The Internet has revolutionized GIS. GIS is no longer too expensive, too complicated or too isolated. It’s now easy to create engaging interactive web maps in minutes, and what’s more, they can be shared with anyone, anywhere, on any device.
We always knew GIS was powerful, we all knew we should be using it, and we all had a list of go to excuses to justify our reasons for not acting:
- We can’t afford GIS
- It’s just too complicated to get set up
- Our users can’t learn to use a GIS map
- It won’t work because our team is distributed
- We work in the field, not a GIS lab
One by one, web GIS has systematically destroyed all of the old objections to GIS adoption.
Now you can literally set up and share an easy to use, mobile ready web map and distribute it throughout your organisation in an afternoon.
What’s more, it will cost less than your office coffee bill!
The web has revolutionised every aspect of information distribution, be it news, video, the encyclopedia or how we communicate.
In GIS, the shift is even more dramatic, a web GIS is about so much more than functionality: it’s about the democratisation of data.
Idea: Democratization of Data
Throughout ancient times purple was associated with royalty. The only way to produce this specific color was to extract it from a small mollusc found near the ancient Phoenician city of Tyre (situated in present-day Lebanon).
As many as 10,000 shellfish were required to obtain just a single gram of Tyrian purple. Due to its rarity and cost to produce, only affluent rulers from Egypt, Persia, and Rome could afford to wear it.
In the middle ages, Queen Elizabeth I of England decreed that only close relatives of her royal family could dress in this regal color.
In 1856, everything changed when an 18-year-old chemistry student, William Henry Perkin, stumbled across the first synthetic dye, mauve, while researching an anti-malaria drug for a professor. The young Englishman astutely patented the dye and spearheaded its mass production in the midst of the Industrial Age.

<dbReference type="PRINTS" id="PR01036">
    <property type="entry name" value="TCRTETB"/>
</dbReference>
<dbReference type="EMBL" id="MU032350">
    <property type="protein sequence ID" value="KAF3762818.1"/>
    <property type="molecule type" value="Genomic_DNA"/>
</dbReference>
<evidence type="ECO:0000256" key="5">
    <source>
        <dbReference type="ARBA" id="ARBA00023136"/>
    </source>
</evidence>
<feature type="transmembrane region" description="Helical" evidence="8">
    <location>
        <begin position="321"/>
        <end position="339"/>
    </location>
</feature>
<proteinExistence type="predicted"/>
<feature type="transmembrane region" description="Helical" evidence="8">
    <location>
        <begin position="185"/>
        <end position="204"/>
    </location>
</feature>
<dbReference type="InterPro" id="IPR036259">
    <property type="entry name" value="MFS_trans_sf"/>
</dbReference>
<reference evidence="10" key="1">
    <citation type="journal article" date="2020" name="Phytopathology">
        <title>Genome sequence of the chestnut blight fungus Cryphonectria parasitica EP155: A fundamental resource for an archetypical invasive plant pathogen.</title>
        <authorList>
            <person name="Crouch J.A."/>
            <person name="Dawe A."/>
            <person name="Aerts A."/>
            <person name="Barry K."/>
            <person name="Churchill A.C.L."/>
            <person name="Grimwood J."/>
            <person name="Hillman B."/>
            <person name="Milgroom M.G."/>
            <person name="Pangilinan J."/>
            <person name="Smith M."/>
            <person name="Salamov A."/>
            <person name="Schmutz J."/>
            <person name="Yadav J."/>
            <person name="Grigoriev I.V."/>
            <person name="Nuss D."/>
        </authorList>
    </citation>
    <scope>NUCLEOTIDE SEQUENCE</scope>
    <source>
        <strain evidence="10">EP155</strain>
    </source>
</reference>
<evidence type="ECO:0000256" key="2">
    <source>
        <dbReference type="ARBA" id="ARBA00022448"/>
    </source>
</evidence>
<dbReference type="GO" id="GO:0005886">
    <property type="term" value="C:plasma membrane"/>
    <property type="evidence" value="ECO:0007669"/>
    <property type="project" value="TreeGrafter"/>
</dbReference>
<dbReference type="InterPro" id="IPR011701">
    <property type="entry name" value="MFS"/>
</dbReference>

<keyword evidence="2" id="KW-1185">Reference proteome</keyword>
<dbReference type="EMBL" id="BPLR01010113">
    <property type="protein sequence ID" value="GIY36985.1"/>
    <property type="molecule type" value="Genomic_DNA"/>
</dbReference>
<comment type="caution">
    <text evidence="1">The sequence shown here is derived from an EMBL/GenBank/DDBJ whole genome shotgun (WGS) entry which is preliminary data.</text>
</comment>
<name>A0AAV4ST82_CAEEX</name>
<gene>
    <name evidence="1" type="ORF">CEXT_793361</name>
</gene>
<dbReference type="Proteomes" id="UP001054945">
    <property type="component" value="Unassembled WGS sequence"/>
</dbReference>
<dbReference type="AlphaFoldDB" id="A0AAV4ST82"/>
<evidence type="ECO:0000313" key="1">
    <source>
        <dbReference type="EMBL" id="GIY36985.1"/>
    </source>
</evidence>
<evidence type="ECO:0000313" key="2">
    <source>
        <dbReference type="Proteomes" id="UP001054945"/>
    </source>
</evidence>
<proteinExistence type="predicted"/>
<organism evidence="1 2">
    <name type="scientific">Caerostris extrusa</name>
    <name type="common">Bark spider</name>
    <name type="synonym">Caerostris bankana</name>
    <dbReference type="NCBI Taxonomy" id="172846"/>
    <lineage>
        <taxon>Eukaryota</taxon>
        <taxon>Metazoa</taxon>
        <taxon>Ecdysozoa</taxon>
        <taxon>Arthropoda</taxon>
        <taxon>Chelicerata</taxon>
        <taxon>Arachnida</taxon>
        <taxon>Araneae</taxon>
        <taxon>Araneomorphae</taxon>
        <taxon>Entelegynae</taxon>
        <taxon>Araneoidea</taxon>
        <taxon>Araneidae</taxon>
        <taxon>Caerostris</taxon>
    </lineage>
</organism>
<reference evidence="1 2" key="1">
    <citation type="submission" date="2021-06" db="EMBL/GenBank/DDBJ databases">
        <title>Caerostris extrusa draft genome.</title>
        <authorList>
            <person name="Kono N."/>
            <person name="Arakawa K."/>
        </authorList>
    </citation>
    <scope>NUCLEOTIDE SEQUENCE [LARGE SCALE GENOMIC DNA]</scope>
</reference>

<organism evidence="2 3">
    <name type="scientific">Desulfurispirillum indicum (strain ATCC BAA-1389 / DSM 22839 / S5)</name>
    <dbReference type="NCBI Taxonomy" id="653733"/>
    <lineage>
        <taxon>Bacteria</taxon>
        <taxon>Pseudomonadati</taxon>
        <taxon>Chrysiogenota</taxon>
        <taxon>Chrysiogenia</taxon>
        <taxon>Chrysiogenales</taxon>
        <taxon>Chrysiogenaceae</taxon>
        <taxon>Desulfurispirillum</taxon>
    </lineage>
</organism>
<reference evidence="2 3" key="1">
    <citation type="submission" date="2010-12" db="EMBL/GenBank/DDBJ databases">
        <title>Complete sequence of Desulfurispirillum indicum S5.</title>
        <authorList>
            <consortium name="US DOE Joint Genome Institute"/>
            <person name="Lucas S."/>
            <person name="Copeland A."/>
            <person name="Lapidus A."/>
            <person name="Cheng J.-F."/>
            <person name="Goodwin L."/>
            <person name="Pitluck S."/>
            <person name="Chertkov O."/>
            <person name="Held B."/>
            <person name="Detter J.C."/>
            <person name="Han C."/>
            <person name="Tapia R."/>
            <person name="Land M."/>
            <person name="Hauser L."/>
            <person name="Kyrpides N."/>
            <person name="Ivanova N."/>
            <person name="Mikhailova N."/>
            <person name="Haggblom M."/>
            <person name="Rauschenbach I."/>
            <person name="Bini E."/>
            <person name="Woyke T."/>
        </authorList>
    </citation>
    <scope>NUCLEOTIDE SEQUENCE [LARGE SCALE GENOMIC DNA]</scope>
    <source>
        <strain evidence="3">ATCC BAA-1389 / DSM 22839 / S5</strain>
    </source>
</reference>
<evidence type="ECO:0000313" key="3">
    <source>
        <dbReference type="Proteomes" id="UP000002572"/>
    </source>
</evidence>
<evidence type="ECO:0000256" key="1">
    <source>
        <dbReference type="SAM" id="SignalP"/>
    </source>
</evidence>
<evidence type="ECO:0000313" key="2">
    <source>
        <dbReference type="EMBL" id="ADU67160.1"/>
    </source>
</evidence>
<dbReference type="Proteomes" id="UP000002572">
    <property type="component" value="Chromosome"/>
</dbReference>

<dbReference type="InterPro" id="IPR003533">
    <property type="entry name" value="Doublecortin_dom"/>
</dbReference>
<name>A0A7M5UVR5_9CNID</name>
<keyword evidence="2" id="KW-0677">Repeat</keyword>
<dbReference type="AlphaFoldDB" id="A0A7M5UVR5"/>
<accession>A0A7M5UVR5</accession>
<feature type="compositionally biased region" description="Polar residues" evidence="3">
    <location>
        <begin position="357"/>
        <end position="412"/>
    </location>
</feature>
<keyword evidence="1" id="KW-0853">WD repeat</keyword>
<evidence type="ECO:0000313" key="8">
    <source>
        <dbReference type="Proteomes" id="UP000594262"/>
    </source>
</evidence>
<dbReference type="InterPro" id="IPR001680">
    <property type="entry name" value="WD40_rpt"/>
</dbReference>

Suddenly, common people could afford to dress in a color that was previously reserved for only the rich and powerful. Not surprisingly Perkin became wealthy, retired at 36 to focus on research, and was subsequently knighted for his scientific contributions.
Data is the New Purple
If you think desktop GIS is powerful, you haven’t seen anything yet. Web GIS isn’t about outperforming desktop GIS or even competing with it. It’s about making the power of GIS available to everyone.
While watching a proficient GIS user visualising map data in their desktop GIS system is pretty cool, seeing Susan in sales — without any prior training and using only her web browser — locate every household within her territory that isn’t a client, in a zip code with an average household income above $250k, with a median age between 35 and 45, is nothing short of mind blowing!
Your job when building web GIS systems is to create something that’s so focused and so refined that it’s self explanatory. The user doesn’t need training, they don’t need to be incentivised to use it. The power and benefits are so obvious they will be wondering how they ever worked without it.
In this chapter we are going to show you the ingredients that make up a great web GIS system.
The Scalpel vs the Swiss Army Knife
Early web maps tried their hardest to replicate the look, feel and functionality—read: complexity—of desktop GIS systems. It reminds me of the famous Henry Ford quote:
“If I had asked people what they wanted, they would have said faster horses.”
— Henry Ford